Political revolt against fiscal austerity underscores laws governing energy and money to which European leaders should pay more heed: Neither can be created from nothing.
No one, not even politicians, can create energy. All people can do is make available energy useful.
People can, in a sense, create money. Individuals and corporations can earn profits. And governments can increase the amount of currency in circulation.
In neither case, however, does the money come from nothing. Generating profits expends some combination of land, labor, and capital. Raising money supply, unless compensated by productivity gains, lowers currency value.
Problems arise when governments act as though they can bring energy and money into being as acts of political will.
This has happened in Europe with calamitous results.
Governments have accumulated precarious levels of debt and are raising tax rates that already are high.
At the same time, most European governments have subsidized renewable energy, especially wind and solar power, heavily. In some countries, governments assume the financial burden; in others, governments put the load on energy consumers.
Either way, the subsidies impose economic costs. And the costs arrive as tax rates rise.
Economies have trouble growing under conditions such as these. And when economic growth becomes torpid or nonexistent, tax collections suffer, keeping governments in fiscal jeopardy.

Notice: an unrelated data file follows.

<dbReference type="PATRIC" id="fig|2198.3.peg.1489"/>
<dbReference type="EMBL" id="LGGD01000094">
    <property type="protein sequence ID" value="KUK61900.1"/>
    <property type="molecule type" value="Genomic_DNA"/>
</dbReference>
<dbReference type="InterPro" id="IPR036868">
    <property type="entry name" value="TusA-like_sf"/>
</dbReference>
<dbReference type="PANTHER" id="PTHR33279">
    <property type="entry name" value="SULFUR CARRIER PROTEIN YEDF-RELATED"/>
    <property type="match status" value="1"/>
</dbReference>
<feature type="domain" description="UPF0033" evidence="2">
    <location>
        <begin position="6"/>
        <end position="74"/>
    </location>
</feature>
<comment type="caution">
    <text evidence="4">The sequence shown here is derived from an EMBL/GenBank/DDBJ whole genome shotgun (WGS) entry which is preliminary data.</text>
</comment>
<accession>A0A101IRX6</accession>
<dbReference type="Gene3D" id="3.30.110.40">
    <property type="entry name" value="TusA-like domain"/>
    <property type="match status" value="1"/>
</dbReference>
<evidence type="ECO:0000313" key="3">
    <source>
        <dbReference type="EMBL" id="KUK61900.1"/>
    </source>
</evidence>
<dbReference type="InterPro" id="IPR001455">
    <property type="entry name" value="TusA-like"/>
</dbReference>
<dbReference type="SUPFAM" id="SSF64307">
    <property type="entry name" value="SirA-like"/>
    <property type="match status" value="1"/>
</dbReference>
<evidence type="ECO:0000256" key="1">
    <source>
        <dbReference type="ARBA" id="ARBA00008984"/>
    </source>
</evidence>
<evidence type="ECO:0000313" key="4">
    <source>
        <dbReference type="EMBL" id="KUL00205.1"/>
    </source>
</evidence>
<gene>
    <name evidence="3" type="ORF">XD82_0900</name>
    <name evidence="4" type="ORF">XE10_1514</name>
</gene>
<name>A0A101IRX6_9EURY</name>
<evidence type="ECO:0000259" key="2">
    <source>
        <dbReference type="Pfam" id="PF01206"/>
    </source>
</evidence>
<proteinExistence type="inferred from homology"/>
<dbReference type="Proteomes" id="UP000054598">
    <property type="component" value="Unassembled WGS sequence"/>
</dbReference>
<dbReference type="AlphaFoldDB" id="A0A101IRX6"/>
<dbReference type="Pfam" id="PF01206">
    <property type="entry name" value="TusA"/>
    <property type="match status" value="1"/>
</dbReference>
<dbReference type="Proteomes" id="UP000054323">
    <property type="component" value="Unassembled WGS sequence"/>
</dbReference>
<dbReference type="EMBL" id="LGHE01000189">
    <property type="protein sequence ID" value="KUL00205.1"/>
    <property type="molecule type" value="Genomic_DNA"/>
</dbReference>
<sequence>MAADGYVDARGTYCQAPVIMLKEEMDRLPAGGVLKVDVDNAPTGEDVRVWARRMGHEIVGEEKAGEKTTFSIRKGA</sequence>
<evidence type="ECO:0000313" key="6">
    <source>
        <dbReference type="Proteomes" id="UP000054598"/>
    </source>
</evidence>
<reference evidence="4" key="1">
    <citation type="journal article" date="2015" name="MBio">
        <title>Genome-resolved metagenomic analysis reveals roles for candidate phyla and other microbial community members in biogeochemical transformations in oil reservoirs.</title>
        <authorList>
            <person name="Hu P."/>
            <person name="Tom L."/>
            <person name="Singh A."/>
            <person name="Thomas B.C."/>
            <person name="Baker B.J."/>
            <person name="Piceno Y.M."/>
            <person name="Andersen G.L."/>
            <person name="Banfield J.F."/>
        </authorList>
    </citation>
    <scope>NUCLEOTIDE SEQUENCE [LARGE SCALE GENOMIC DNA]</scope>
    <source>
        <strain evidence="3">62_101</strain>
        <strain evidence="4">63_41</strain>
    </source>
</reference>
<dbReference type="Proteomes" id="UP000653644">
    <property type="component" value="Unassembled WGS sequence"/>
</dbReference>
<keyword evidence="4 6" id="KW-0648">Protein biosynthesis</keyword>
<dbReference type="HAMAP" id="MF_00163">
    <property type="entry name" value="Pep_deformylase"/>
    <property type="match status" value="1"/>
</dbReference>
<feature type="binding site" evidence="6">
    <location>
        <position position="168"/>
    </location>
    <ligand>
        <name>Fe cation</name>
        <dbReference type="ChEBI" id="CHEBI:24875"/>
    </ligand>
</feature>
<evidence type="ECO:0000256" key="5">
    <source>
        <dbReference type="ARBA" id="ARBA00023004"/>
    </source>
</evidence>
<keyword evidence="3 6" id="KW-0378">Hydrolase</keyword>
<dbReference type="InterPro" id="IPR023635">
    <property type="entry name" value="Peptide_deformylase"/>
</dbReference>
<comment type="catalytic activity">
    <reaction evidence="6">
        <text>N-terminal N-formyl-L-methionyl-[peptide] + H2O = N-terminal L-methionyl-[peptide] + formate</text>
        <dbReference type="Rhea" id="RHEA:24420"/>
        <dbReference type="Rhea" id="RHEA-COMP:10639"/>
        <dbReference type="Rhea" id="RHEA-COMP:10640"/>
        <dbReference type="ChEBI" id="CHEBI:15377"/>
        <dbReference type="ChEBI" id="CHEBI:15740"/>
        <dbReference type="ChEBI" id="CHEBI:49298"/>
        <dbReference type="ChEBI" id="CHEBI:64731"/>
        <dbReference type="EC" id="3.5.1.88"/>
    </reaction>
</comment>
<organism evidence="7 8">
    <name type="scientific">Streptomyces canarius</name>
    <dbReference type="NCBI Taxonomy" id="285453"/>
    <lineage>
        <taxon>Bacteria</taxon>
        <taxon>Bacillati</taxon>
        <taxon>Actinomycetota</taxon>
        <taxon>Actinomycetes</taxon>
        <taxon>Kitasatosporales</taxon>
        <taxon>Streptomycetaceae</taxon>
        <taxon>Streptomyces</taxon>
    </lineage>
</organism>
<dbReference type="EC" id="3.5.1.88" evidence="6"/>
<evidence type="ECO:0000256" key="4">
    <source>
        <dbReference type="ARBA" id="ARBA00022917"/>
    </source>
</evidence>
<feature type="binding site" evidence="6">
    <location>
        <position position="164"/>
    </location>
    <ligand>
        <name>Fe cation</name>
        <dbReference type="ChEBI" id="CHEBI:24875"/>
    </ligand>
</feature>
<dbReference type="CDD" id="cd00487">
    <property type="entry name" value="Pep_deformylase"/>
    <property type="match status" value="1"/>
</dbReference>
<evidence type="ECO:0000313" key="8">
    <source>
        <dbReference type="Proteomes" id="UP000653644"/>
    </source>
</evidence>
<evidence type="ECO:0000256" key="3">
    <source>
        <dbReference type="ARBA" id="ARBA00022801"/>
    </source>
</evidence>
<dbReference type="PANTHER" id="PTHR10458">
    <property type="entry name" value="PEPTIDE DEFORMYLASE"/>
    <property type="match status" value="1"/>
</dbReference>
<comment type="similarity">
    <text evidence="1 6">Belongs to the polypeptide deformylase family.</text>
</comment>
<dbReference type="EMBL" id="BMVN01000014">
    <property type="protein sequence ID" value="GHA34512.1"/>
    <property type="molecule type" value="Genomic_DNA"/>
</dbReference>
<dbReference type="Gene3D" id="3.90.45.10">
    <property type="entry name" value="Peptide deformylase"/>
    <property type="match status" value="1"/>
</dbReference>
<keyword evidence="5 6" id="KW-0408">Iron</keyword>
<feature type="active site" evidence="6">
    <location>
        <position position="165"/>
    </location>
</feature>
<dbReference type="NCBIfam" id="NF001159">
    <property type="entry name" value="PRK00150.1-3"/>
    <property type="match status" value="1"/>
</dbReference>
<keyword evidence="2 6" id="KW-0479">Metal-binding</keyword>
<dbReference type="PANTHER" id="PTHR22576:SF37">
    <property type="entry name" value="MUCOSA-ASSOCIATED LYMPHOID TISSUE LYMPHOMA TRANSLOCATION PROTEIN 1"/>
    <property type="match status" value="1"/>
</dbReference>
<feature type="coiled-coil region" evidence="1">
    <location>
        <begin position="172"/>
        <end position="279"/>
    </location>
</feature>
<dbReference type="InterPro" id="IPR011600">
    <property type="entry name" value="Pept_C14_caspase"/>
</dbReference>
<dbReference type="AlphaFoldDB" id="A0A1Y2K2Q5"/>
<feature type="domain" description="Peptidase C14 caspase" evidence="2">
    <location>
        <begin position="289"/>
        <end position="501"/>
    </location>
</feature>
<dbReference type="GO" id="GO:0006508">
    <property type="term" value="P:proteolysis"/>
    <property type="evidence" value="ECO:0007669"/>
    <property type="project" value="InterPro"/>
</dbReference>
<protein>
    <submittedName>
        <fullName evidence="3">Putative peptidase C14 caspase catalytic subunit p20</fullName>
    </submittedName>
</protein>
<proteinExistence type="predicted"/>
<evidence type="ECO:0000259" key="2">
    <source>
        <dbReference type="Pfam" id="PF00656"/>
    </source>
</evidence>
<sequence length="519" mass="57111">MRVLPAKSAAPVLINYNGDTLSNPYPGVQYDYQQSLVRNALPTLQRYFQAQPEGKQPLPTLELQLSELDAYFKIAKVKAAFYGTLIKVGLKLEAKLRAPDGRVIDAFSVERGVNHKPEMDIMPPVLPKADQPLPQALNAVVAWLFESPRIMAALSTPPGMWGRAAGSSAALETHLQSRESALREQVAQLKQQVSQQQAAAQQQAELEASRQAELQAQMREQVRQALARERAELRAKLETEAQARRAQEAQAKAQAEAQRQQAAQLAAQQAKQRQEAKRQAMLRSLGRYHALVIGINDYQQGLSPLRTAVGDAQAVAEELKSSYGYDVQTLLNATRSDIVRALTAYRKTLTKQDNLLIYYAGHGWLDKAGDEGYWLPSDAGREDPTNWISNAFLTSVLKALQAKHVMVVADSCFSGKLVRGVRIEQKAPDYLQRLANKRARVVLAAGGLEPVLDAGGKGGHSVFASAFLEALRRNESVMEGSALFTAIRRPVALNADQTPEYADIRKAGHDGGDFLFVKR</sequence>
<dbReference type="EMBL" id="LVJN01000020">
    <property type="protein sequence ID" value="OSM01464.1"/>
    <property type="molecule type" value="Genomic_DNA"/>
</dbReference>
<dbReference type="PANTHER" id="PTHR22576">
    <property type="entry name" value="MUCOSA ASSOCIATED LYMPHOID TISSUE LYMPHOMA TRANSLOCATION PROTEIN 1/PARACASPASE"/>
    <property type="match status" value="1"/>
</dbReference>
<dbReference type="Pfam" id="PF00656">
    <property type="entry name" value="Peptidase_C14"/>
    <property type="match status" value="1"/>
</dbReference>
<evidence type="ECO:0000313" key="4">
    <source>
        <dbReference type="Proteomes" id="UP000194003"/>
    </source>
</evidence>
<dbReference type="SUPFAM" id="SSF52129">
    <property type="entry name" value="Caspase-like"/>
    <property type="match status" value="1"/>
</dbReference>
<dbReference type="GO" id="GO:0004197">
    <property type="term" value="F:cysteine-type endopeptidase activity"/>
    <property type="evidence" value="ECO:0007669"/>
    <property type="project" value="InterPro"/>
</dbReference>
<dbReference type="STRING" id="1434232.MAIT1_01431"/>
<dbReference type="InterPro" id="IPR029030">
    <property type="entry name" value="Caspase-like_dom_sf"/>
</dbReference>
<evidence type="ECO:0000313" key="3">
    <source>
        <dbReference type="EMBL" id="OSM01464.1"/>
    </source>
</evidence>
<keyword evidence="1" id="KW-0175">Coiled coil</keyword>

Europe thus finds itself in a double helix of economic and fiscal spirals as populations resist cuts in the lavish state services they’ve come to expect.
In France and Greece this month, voters scuttled leaders who had asked for sacrifice in the interest of state fiscal health. Media reports portrayed the development a revolt against austerity.
Yet what hardship would there be if European countries took to logical conclusion the process many have begun already of curbing state sponsorship of energy that’s politically fashionable but economically unsound?
Having fallen for the delusion that public expenditure creates energy, Europe now faces a choice: Rationalize energy ambitions, or find some way to create money out of nothing.
(Online May 14, 2012; author’s e-mail: firstname.lastname@example.org)